Regulations hinder sponsorship for events —Baba Sadiq
WHEN the myriad of challenges facing event organisers are listed, lack of sponsorship leads and founder of 3Music Awards, Abdullai Abu Sadiq, popularly known as Baba Sadiq, blames regulations from the Food and Drugs Authority (FDA) for that.
The regulations make it difficult for certain companies to lend their support to events and as a result, mediocrity has become the order of the day for some otherwise very good initiatives while other events have virtually vanished into oblivion.
Explaining further when he sat down with Graphic Showbiz after the launch of the maiden Guinness Accravaganza event in Accra recently, Baba Sadiq said directives from FDA prevented the use of celebrities in the promotion of certain products such as alcoholic beverages, cigarettes.
According to him, celebrities were not permitted to promote alcoholic beverages, cigarettes among others via any medium thus making it difficult for such companies who were major sponsors of events some time ago come on board these days.
“This means that you cannot do a billboard with a celeb endorsing an alcoholic beverage for an event”.
“The issue is, the FDA is always coming out with different regulations and to play it safe, potential sponsors will not get involved with events to later face any problems with the FDA,” he said.
Baba Sadiq believes there should be a way out for events not to struggle because of such regulations from FDA.
“I understand the decision by FDA not to get minors influenced by celebrities who endorse such products but something can be done about it because events are folding up because of lack of sponsorship.”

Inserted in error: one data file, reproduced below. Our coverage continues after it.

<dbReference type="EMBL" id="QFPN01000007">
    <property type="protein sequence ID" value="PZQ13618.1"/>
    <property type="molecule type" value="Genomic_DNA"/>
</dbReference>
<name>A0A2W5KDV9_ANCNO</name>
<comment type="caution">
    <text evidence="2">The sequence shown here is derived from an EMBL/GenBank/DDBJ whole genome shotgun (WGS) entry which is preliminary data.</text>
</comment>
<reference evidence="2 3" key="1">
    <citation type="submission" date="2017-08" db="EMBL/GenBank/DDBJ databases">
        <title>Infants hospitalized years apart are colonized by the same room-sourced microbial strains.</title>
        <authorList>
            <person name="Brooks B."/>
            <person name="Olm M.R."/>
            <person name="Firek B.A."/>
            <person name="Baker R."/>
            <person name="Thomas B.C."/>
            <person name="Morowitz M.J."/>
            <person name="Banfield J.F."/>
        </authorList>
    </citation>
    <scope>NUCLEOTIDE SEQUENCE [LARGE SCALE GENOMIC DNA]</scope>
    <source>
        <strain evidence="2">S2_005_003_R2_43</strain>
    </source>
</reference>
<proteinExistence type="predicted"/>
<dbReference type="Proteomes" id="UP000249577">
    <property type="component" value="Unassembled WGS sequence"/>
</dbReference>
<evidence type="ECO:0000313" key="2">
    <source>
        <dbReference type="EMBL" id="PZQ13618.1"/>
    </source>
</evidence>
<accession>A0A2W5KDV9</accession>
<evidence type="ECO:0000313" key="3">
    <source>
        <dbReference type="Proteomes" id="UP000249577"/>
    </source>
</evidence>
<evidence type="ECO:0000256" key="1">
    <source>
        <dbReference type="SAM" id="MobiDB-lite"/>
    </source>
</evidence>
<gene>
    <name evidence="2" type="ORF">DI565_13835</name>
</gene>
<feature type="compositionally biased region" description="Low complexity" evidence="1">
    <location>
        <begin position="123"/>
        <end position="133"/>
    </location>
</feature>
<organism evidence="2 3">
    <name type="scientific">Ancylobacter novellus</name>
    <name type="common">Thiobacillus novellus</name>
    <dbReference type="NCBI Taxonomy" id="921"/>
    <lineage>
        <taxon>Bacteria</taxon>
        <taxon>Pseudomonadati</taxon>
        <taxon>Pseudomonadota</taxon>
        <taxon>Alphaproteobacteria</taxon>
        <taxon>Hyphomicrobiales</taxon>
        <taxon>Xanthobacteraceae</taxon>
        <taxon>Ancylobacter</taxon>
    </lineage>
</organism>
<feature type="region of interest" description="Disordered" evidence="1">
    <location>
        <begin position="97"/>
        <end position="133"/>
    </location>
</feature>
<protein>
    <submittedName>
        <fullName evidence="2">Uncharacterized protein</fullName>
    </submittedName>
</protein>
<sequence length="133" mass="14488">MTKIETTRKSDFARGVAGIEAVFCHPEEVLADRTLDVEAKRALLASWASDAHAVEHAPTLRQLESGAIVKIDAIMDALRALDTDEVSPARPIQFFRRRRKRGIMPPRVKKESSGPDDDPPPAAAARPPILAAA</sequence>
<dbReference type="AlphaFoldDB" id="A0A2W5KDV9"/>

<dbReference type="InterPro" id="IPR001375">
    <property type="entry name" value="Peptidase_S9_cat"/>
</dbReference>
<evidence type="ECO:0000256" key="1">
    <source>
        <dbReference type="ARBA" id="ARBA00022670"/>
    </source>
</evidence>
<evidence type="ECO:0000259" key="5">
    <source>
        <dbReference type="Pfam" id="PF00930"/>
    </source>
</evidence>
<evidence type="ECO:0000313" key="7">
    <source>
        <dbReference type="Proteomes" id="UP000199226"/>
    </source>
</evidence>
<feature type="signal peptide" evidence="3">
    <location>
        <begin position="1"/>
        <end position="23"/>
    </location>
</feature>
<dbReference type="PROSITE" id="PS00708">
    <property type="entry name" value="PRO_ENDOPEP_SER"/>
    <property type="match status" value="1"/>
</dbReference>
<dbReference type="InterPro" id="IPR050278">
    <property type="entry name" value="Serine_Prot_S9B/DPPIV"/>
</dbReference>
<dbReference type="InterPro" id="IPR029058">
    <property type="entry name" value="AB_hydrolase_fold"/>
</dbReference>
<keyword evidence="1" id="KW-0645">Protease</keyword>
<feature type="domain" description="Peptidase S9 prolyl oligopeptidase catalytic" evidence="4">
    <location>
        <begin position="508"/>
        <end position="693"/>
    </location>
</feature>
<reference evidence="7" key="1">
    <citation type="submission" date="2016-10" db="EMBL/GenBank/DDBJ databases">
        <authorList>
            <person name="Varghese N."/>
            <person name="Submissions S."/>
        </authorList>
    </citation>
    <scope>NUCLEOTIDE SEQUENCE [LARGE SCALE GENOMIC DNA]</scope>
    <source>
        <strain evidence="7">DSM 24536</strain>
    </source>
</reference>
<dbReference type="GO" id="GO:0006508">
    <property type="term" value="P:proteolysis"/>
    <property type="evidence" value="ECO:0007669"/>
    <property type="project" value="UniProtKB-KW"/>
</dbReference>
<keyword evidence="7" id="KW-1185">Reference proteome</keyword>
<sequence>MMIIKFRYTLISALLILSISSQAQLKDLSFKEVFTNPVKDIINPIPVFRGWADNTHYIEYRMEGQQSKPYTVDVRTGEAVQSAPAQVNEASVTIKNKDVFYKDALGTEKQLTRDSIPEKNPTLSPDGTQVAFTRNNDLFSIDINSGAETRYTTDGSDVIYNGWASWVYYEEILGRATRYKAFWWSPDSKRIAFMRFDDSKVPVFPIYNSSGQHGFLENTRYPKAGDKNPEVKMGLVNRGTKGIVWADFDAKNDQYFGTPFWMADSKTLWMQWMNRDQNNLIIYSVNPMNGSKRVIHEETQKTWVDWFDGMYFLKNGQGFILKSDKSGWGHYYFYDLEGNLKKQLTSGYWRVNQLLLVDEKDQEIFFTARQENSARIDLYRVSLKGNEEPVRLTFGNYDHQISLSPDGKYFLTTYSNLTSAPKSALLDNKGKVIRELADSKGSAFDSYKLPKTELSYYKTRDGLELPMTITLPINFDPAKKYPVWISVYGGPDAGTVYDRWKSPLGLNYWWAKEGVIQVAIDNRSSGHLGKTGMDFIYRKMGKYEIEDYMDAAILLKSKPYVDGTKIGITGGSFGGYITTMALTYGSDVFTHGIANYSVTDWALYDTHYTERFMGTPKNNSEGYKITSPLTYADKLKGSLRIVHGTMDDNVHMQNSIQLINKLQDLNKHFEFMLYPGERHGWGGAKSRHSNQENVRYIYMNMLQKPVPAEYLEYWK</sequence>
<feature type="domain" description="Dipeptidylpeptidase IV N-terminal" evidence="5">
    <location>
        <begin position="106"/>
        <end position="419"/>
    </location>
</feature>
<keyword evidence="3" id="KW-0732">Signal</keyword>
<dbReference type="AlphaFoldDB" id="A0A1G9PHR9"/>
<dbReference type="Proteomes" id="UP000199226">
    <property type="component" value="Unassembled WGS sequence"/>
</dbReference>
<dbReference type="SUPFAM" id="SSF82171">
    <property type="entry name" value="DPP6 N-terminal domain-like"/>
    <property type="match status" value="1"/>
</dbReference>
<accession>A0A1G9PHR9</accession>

“Sponsorship plays a major role in this show business so there should be a way out because the industry is really suffering,” he stated.
Meanwhile, a few years ago, Head of Industry Support Services Department of the FDA, Mr Kofi Essel, told Graphic Showbiz the authority banned alcoholic beverage companies from sponsoring some particular events due to some worrying occurrences that took place at certain events.
“Just take a look at what happened at the concert at Baba Yara Stadium in Kumasi some years ago, where a lot of revellers in their teens got so drunk and couldn’t do anything than to sleep on the ground. We just want to prevent such things from happening,” Mr Essel said.
Moving forward, the FDA is asking any company or individual seeking sponsorship from alcoholic beverage companies for their events to first write to them.
“The FDA will assess whether it is okay or not for alcoholic beverage companies to sponsor when they are in the know of such events. Without that we will process any individual or company for court if an alcoholic beverage company sponsors an event involving minors,” he revealed.